Racial Reckoning: The Arc of Justice

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The discovery of the bodies of hundreds of children in unmarked graves at Canadian boarding schools for Indigenous children has many people looking for more information about similar sites in the United States.

Show Notes

The discovery of the bodies of hundreds of children in unmarked graves at Canadian boarding schools for Indigenous children has many people looking for more information about similar sites in the United States.
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Chioma Uwagwu reports:

In May the bodies of 215 children were discovered at a former indigenous boarding school site in Canada. Soon after hundreds more were found at a second school. The news has many people looking for more information about similar sites in the United States.

Dr. Denise Lajimodiere is a citizen of the Turtle Mountain Band of Ojibwe located in North Dakota and a retired professor. She was in Canada a few years ago when an Indigenous judge asked her how many boarding schools were in the U.S.; she was shocked to realize she couldn’t answer the question. 

“And since then I have found out that nobody has ever asked the government or the Bureau of Indian Affairs or all of the Christian churches how many boarding schools they ran,” she said. 

Lajimodiere is now the author of the most comprehensive list of American Indian Boarding Schools in the US - so far she’s identified 407 of them. She says the boarding school era has been America’s best kept secret and is only now gaining national attention.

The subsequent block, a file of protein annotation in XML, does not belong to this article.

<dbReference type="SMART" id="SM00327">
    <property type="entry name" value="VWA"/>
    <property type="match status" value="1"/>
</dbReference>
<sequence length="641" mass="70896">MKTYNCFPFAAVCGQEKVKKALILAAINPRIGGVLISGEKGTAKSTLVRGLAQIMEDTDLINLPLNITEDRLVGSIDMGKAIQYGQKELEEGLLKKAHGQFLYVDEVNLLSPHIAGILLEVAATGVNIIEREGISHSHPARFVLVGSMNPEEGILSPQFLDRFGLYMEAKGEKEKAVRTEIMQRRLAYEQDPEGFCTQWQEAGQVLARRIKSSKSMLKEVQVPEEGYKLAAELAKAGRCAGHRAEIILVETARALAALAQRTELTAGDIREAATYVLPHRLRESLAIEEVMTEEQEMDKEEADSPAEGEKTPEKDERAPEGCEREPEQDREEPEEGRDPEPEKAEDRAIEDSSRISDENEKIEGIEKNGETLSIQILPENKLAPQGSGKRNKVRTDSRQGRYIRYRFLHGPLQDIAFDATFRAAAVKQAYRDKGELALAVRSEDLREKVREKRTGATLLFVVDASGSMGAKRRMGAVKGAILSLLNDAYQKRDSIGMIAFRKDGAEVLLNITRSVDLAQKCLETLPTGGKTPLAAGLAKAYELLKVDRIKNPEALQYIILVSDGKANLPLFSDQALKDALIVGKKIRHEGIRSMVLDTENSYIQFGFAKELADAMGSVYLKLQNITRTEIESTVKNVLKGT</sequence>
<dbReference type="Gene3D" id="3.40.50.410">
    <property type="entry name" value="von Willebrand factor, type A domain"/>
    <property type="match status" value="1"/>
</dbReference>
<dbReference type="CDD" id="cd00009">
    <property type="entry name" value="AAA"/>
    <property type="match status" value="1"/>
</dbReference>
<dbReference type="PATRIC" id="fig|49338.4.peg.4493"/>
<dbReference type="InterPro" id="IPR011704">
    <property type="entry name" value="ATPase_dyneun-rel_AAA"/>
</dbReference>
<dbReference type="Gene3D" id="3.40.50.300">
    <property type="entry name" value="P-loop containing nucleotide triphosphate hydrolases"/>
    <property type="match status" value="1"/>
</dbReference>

Both of Lajimodiere’s parents were sent to boarding schools. 

“They put lice soap in the kids’ mouths. They put pins through their tongues for not speaking English,” she said, recalling stories from her father. ‘In other places they put rubber bands around their tongues. I mean the kids were literally tortured.”
 
Lajimodiere says native people must be consulted before any action is taken on sites in the U.S. - and detailed information must be gathered along the way. 

“We need to support the survivors, we need to locate the remains, and we need to bring them home,” she said. “We need to find healing places, whatever that looks like for each community.There's just still so much grief across the country and the big question is, how do we handle that grief, how do we heal from that grief and from that trauma.

Dr. Lajimodere’s book “Stringing Rosaries”, a study in boarding school history and cultural genocide is being republished for the third time. It includes an updated list of boarding schools  and discusses the power of healing for survivors.



What is Racial Reckoning: The Arc of Justice?

Racial Reckoning: The Arc of Justice is a journalism initiative from Ampers, Diverse Radio for Minnesota’s Communities, KMOJ Radio, and the Minnesota Humanities Center covering the trials of the officers accused of killing George Floyd, the community’s reaction, and exploring the changes needed to create a more just society.